“When you rub your hands, you bring a lot of bacteria to the surface from the pores of your skin,” says Anna Snelling of the University of Bradford, UK. Snelling conducted the research with 14 volunteers, on three different types of air dryers, instruncting each volunteer to use the air dryer for 15 seconds. On each model, the volunteer had to rub their hands while drying, while on the second try they would just hold their hands still.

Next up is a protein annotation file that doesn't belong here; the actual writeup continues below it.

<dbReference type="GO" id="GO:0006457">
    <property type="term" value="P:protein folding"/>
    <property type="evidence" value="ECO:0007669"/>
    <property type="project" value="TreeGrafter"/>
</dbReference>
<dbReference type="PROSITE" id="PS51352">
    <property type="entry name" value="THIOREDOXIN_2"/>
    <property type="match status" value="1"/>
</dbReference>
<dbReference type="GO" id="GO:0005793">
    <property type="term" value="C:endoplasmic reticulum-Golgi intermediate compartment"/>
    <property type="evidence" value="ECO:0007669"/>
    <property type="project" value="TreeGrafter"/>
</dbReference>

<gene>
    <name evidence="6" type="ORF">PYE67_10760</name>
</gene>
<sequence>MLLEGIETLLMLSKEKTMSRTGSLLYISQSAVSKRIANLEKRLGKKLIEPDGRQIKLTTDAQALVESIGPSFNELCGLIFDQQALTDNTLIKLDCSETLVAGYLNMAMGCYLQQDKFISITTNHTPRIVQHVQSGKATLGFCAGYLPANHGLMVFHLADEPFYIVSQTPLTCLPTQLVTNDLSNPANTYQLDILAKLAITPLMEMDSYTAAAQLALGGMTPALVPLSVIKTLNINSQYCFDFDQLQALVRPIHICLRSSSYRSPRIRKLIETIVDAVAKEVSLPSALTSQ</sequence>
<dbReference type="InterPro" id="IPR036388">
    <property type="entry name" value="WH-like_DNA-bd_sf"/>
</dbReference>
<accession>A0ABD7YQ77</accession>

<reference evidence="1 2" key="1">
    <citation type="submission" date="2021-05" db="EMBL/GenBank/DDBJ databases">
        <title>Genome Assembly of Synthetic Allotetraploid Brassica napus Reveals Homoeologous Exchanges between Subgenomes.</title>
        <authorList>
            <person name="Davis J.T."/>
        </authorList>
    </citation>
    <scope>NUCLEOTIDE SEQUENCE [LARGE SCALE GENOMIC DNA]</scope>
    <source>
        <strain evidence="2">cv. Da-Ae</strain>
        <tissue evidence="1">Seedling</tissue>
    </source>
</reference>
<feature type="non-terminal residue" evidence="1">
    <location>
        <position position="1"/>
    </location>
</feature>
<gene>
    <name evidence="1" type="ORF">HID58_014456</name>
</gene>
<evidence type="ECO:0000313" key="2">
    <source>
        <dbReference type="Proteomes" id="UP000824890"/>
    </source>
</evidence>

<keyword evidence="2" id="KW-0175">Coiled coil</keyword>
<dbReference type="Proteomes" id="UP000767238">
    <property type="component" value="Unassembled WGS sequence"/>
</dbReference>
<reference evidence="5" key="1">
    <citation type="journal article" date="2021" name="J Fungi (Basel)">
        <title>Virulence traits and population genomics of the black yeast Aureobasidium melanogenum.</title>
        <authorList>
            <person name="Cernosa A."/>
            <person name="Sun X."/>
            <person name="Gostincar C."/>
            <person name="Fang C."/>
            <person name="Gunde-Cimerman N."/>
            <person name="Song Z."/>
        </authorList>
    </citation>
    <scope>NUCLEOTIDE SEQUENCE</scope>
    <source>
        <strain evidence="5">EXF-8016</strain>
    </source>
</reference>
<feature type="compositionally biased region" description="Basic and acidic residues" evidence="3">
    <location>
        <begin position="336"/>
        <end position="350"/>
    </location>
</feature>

The study revealed that when volunteers kept their hands still, the dryers reduced skin bacteria numbers by around 37 per cent compared to just after washing. But the count rose by 18 per cent when volunteers rubbed their hands under one of the machines. Paper towels proved the most efficient, halving the bacterial count even though volunteers rubbed their hands, so if you do happen to use an air dryer consider scrubbing your hands with a paper towel, especially if you’re around sick people. [link to study]
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